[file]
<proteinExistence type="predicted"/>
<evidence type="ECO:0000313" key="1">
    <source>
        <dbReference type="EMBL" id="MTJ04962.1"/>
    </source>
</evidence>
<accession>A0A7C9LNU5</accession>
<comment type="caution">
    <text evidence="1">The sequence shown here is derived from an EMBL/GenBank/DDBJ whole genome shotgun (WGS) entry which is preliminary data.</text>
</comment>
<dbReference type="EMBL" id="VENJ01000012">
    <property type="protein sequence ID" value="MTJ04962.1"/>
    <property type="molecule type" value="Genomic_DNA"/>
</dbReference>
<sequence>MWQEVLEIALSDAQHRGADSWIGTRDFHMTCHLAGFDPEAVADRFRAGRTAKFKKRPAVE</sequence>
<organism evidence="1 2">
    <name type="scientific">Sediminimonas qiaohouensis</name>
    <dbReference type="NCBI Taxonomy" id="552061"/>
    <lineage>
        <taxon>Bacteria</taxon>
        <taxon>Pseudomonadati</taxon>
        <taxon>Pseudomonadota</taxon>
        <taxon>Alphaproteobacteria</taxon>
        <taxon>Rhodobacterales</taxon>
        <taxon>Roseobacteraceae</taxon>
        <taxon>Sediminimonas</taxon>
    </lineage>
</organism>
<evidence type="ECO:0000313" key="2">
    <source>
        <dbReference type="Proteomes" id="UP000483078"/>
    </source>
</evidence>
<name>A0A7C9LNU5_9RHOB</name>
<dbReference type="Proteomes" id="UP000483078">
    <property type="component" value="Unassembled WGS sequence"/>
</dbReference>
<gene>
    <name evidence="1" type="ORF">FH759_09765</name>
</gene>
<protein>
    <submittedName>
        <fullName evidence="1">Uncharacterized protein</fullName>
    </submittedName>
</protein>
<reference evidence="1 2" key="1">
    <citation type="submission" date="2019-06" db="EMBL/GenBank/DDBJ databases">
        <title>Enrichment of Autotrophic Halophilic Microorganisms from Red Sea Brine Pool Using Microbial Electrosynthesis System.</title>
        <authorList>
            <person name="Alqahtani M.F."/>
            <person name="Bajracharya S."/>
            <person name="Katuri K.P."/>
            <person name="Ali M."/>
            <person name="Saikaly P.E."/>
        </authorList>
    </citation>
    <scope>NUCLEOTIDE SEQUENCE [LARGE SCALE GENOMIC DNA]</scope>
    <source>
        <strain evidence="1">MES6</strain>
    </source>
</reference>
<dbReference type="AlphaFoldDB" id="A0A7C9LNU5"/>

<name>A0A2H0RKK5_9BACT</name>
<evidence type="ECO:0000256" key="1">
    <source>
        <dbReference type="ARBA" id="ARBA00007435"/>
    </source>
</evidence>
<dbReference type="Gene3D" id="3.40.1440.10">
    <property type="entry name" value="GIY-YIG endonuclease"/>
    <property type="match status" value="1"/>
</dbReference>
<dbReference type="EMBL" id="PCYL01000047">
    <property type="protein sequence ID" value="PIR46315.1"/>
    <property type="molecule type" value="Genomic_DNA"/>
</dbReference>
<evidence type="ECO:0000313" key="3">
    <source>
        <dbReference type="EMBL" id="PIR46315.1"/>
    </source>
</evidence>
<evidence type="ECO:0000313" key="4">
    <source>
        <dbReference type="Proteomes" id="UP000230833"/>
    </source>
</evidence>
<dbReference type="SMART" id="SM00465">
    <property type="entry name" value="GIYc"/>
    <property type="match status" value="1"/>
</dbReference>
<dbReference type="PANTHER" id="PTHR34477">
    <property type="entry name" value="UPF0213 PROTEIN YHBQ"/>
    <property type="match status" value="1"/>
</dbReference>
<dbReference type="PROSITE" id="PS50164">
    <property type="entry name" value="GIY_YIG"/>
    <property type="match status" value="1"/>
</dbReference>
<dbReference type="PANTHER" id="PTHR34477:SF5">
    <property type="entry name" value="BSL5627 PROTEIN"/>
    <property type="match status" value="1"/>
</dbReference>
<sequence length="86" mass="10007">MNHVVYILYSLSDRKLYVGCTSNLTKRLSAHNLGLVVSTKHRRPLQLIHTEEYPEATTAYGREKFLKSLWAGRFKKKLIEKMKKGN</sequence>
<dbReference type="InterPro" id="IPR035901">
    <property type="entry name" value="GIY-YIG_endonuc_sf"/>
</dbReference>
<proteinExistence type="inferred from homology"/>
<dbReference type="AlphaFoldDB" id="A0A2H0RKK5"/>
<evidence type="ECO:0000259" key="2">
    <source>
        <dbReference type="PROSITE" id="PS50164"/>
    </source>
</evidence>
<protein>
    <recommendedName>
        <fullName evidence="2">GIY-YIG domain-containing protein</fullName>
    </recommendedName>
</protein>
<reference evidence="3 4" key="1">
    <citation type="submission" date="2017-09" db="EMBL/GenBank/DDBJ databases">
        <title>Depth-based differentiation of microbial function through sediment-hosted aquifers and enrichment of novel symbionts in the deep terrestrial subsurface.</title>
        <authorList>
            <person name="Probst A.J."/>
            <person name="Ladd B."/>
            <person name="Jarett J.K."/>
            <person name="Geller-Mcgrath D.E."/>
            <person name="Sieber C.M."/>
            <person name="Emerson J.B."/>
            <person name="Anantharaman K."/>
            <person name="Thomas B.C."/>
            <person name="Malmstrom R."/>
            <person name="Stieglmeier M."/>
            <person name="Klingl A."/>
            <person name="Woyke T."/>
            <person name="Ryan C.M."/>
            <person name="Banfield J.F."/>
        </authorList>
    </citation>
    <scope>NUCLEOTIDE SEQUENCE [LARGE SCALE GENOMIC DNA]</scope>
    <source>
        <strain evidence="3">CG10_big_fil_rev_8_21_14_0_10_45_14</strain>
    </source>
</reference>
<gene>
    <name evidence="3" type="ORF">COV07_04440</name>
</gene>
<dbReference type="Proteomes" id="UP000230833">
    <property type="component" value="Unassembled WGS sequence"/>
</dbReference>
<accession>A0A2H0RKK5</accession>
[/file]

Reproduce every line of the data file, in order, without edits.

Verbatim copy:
<proteinExistence type="predicted"/>
<evidence type="ECO:0000313" key="1">
    <source>
        <dbReference type="EMBL" id="MTJ04962.1"/>
    </source>
</evidence>
<accession>A0A7C9LNU5</accession>
<comment type="caution">
    <text evidence="1">The sequence shown here is derived from an EMBL/GenBank/DDBJ whole genome shotgun (WGS) entry which is preliminary data.</text>
</comment>
<dbReference type="EMBL" id="VENJ01000012">
    <property type="protein sequence ID" value="MTJ04962.1"/>
    <property type="molecule type" value="Genomic_DNA"/>
</dbReference>
<sequence>MWQEVLEIALSDAQHRGADSWIGTRDFHMTCHLAGFDPEAVADRFRAGRTAKFKKRPAVE</sequence>
<organism evidence="1 2">
    <name type="scientific">Sediminimonas qiaohouensis</name>
    <dbReference type="NCBI Taxonomy" id="552061"/>
    <lineage>
        <taxon>Bacteria</taxon>
        <taxon>Pseudomonadati</taxon>
        <taxon>Pseudomonadota</taxon>
        <taxon>Alphaproteobacteria</taxon>
        <taxon>Rhodobacterales</taxon>
        <taxon>Roseobacteraceae</taxon>
        <taxon>Sediminimonas</taxon>
    </lineage>
</organism>
<evidence type="ECO:0000313" key="2">
    <source>
        <dbReference type="Proteomes" id="UP000483078"/>
    </source>
</evidence>
<name>A0A7C9LNU5_9RHOB</name>
<dbReference type="Proteomes" id="UP000483078">
    <property type="component" value="Unassembled WGS sequence"/>
</dbReference>
<gene>
    <name evidence="1" type="ORF">FH759_09765</name>
</gene>
<protein>
    <submittedName>
        <fullName evidence="1">Uncharacterized protein</fullName>
    </submittedName>
</protein>
<reference evidence="1 2" key="1">
    <citation type="submission" date="2019-06" db="EMBL/GenBank/DDBJ databases">
        <title>Enrichment of Autotrophic Halophilic Microorganisms from Red Sea Brine Pool Using Microbial Electrosynthesis System.</title>
        <authorList>
            <person name="Alqahtani M.F."/>
            <person name="Bajracharya S."/>
            <person name="Katuri K.P."/>
            <person name="Ali M."/>
            <person name="Saikaly P.E."/>
        </authorList>
    </citation>
    <scope>NUCLEOTIDE SEQUENCE [LARGE SCALE GENOMIC DNA]</scope>
    <source>
        <strain evidence="1">MES6</strain>
    </source>
</reference>
<dbReference type="AlphaFoldDB" id="A0A7C9LNU5"/>

<name>A0A2H0RKK5_9BACT</name>
<evidence type="ECO:0000256" key="1">
    <source>
        <dbReference type="ARBA" id="ARBA00007435"/>
    </source>
</evidence>
<dbReference type="Gene3D" id="3.40.1440.10">
    <property type="entry name" value="GIY-YIG endonuclease"/>
    <property type="match status" value="1"/>
</dbReference>
<dbReference type="EMBL" id="PCYL01000047">
    <property type="protein sequence ID" value="PIR46315.1"/>
    <property type="molecule type" value="Genomic_DNA"/>
</dbReference>
<evidence type="ECO:0000313" key="3">
    <source>
        <dbReference type="EMBL" id="PIR46315.1"/>
    </source>
</evidence>
<evidence type="ECO:0000313" key="4">
    <source>
        <dbReference type="Proteomes" id="UP000230833"/>
    </source>
</evidence>
<dbReference type="SMART" id="SM00465">
    <property type="entry name" value="GIYc"/>
    <property type="match status" value="1"/>
</dbReference>
<dbReference type="PANTHER" id="PTHR34477">
    <property type="entry name" value="UPF0213 PROTEIN YHBQ"/>
    <property type="match status" value="1"/>
</dbReference>
<dbReference type="PROSITE" id="PS50164">
    <property type="entry name" value="GIY_YIG"/>
    <property type="match status" value="1"/>
</dbReference>
<dbReference type="PANTHER" id="PTHR34477:SF5">
    <property type="entry name" value="BSL5627 PROTEIN"/>
    <property type="match status" value="1"/>
</dbReference>
<sequence length="86" mass="10007">MNHVVYILYSLSDRKLYVGCTSNLTKRLSAHNLGLVVSTKHRRPLQLIHTEEYPEATTAYGREKFLKSLWAGRFKKKLIEKMKKGN</sequence>
<dbReference type="InterPro" id="IPR035901">
    <property type="entry name" value="GIY-YIG_endonuc_sf"/>
</dbReference>
<proteinExistence type="inferred from homology"/>
<dbReference type="AlphaFoldDB" id="A0A2H0RKK5"/>
<evidence type="ECO:0000259" key="2">
    <source>
        <dbReference type="PROSITE" id="PS50164"/>
    </source>
</evidence>
<protein>
    <recommendedName>
        <fullName evidence="2">GIY-YIG domain-containing protein</fullName>
    </recommendedName>
</protein>
<reference evidence="3 4" key="1">
    <citation type="submission" date="2017-09" db="EMBL/GenBank/DDBJ databases">
        <title>Depth-based differentiation of microbial function through sediment-hosted aquifers and enrichment of novel symbionts in the deep terrestrial subsurface.</title>
        <authorList>
            <person name="Probst A.J."/>
            <person name="Ladd B."/>
            <person name="Jarett J.K."/>
            <person name="Geller-Mcgrath D.E."/>
            <person name="Sieber C.M."/>
            <person name="Emerson J.B."/>
            <person name="Anantharaman K."/>
            <person name="Thomas B.C."/>
            <person name="Malmstrom R."/>
            <person name="Stieglmeier M."/>
            <person name="Klingl A."/>
            <person name="Woyke T."/>
            <person name="Ryan C.M."/>
            <person name="Banfield J.F."/>
        </authorList>
    </citation>
    <scope>NUCLEOTIDE SEQUENCE [LARGE SCALE GENOMIC DNA]</scope>
    <source>
        <strain evidence="3">CG10_big_fil_rev_8_21_14_0_10_45_14</strain>
    </source>
</reference>
<gene>
    <name evidence="3" type="ORF">COV07_04440</name>
</gene>
<dbReference type="Proteomes" id="UP000230833">
    <property type="component" value="Unassembled WGS sequence"/>
</dbReference>
<accession>A0A2H0RKK5</accession>